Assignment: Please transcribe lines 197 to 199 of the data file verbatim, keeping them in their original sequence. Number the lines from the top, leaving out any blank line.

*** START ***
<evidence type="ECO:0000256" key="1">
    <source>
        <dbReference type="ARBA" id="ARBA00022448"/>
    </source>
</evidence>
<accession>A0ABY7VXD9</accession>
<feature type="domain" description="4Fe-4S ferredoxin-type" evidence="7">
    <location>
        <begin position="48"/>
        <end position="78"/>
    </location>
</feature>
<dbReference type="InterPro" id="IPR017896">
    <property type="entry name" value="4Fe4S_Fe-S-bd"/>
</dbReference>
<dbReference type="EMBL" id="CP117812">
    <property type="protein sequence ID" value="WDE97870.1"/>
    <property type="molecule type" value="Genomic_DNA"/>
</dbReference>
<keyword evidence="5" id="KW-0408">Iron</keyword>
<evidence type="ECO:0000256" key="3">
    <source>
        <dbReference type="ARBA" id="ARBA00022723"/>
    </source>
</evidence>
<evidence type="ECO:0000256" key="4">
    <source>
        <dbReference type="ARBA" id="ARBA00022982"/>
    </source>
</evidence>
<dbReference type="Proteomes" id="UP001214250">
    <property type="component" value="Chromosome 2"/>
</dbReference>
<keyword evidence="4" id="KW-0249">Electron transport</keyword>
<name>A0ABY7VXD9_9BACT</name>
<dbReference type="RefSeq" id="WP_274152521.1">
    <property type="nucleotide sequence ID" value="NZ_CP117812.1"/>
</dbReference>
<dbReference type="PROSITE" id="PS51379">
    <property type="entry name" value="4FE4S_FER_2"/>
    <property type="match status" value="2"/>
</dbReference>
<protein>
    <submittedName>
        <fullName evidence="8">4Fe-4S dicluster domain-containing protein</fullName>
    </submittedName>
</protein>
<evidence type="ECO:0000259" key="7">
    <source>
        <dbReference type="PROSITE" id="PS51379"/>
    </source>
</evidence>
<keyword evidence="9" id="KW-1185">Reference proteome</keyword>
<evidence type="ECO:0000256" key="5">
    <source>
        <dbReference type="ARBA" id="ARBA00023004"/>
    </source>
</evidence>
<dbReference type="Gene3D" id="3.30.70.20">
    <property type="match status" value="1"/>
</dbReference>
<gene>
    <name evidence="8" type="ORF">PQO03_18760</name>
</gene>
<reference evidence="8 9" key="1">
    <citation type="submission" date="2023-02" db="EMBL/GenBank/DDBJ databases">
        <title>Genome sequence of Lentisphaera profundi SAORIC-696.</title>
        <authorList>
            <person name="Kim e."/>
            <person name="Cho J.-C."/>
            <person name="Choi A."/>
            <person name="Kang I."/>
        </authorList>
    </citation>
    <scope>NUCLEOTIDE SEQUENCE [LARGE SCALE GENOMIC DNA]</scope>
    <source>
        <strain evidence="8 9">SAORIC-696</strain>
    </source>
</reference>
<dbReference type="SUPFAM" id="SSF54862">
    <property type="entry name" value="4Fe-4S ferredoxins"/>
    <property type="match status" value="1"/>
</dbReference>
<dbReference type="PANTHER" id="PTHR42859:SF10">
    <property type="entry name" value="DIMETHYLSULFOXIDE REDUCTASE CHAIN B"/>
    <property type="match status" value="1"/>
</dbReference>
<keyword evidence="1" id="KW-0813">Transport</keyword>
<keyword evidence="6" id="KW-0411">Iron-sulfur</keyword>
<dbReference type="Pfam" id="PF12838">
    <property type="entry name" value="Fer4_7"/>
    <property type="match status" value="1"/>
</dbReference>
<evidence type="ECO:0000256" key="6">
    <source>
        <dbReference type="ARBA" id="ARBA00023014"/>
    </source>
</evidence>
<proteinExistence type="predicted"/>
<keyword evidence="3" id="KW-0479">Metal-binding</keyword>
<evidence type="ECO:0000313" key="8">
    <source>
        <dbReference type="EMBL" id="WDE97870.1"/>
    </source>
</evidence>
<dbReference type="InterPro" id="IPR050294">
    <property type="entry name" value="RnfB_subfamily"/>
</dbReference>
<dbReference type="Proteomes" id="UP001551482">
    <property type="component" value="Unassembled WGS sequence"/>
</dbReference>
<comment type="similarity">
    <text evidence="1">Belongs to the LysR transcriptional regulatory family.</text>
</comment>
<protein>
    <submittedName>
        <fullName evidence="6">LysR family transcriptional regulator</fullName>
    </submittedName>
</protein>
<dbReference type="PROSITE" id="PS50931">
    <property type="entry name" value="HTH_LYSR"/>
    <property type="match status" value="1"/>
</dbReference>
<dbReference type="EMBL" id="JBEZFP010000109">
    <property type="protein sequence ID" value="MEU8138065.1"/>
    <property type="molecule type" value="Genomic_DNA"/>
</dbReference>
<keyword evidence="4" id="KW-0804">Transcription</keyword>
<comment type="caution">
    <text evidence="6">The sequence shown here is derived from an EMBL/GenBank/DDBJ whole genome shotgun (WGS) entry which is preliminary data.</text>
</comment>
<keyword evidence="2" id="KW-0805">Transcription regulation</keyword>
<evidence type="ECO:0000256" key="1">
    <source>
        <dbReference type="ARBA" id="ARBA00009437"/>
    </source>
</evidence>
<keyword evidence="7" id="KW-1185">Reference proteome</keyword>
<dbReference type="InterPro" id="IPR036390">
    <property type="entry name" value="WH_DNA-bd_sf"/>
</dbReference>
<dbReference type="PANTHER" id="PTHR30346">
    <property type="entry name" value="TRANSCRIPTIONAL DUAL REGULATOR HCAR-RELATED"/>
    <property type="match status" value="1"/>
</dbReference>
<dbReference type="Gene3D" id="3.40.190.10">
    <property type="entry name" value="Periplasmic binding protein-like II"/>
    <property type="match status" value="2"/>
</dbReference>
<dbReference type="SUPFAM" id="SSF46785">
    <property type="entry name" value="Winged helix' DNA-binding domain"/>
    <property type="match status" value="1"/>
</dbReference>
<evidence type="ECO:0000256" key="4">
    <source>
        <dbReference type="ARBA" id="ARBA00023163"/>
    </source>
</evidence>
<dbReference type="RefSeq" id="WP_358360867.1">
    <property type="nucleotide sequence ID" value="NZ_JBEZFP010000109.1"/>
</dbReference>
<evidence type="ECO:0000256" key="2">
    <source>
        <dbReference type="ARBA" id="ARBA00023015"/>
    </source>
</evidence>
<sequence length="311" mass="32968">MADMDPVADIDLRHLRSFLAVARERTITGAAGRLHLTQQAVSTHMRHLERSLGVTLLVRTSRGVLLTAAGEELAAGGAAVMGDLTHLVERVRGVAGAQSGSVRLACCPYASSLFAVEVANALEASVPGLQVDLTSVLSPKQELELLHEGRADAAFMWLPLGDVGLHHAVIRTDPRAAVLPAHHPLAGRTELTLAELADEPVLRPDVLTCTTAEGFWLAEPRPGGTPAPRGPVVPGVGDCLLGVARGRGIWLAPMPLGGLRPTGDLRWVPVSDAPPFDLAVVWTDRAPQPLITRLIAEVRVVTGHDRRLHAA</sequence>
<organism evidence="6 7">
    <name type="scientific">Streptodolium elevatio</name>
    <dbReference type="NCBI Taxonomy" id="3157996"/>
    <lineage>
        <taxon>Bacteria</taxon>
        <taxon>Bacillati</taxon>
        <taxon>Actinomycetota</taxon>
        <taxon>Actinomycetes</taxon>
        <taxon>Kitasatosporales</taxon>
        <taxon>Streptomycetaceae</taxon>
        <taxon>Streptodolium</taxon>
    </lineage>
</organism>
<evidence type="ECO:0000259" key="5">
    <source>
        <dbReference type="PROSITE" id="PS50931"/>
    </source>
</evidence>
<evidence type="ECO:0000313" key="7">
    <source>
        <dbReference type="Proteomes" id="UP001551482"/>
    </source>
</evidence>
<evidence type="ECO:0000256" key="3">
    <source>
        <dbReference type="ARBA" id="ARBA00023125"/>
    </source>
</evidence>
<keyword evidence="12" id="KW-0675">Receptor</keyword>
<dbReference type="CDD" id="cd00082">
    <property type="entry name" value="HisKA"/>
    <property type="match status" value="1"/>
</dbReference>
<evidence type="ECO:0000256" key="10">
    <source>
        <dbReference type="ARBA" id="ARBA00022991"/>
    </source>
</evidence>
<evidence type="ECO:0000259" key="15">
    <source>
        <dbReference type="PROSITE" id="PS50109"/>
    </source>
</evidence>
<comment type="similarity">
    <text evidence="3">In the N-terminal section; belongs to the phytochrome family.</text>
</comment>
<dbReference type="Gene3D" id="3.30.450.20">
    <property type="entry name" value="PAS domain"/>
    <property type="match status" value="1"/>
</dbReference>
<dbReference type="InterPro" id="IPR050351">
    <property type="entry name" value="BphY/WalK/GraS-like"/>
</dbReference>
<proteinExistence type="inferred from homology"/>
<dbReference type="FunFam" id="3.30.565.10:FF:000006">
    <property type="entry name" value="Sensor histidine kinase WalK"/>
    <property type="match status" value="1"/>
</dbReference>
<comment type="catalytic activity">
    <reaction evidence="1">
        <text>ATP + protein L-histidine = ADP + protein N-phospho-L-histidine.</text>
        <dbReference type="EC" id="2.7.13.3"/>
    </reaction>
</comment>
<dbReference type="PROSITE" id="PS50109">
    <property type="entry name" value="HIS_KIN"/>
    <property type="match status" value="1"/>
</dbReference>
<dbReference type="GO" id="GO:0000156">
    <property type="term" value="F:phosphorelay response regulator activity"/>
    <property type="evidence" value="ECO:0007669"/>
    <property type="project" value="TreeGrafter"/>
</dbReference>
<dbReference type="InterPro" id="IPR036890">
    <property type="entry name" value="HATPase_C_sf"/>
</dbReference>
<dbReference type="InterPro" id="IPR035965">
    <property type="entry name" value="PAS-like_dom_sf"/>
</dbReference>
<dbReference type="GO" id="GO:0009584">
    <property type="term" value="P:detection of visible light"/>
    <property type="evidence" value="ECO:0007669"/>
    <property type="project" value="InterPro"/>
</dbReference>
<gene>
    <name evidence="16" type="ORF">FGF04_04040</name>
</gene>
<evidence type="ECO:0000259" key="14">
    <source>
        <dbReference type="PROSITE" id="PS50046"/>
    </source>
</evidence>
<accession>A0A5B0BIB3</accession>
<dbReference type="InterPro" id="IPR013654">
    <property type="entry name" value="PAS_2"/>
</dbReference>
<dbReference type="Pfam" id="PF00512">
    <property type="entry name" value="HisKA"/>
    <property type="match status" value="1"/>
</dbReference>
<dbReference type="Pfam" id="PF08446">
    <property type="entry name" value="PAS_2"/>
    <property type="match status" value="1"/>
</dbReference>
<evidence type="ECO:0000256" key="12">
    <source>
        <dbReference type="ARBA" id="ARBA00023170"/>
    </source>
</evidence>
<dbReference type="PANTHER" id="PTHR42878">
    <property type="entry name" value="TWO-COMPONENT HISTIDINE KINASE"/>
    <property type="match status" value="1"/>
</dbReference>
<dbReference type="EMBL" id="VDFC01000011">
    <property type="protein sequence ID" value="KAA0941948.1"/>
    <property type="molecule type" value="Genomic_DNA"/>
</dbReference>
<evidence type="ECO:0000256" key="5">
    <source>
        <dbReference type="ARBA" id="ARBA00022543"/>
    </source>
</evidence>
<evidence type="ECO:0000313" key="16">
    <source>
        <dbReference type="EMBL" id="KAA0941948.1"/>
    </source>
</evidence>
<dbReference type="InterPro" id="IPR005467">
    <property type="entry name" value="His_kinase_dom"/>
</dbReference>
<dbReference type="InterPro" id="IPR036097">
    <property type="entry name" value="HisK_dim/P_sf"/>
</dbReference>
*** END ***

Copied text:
<dbReference type="CDD" id="cd00082">
    <property type="entry name" value="HisKA"/>
    <property type="match status" value="1"/>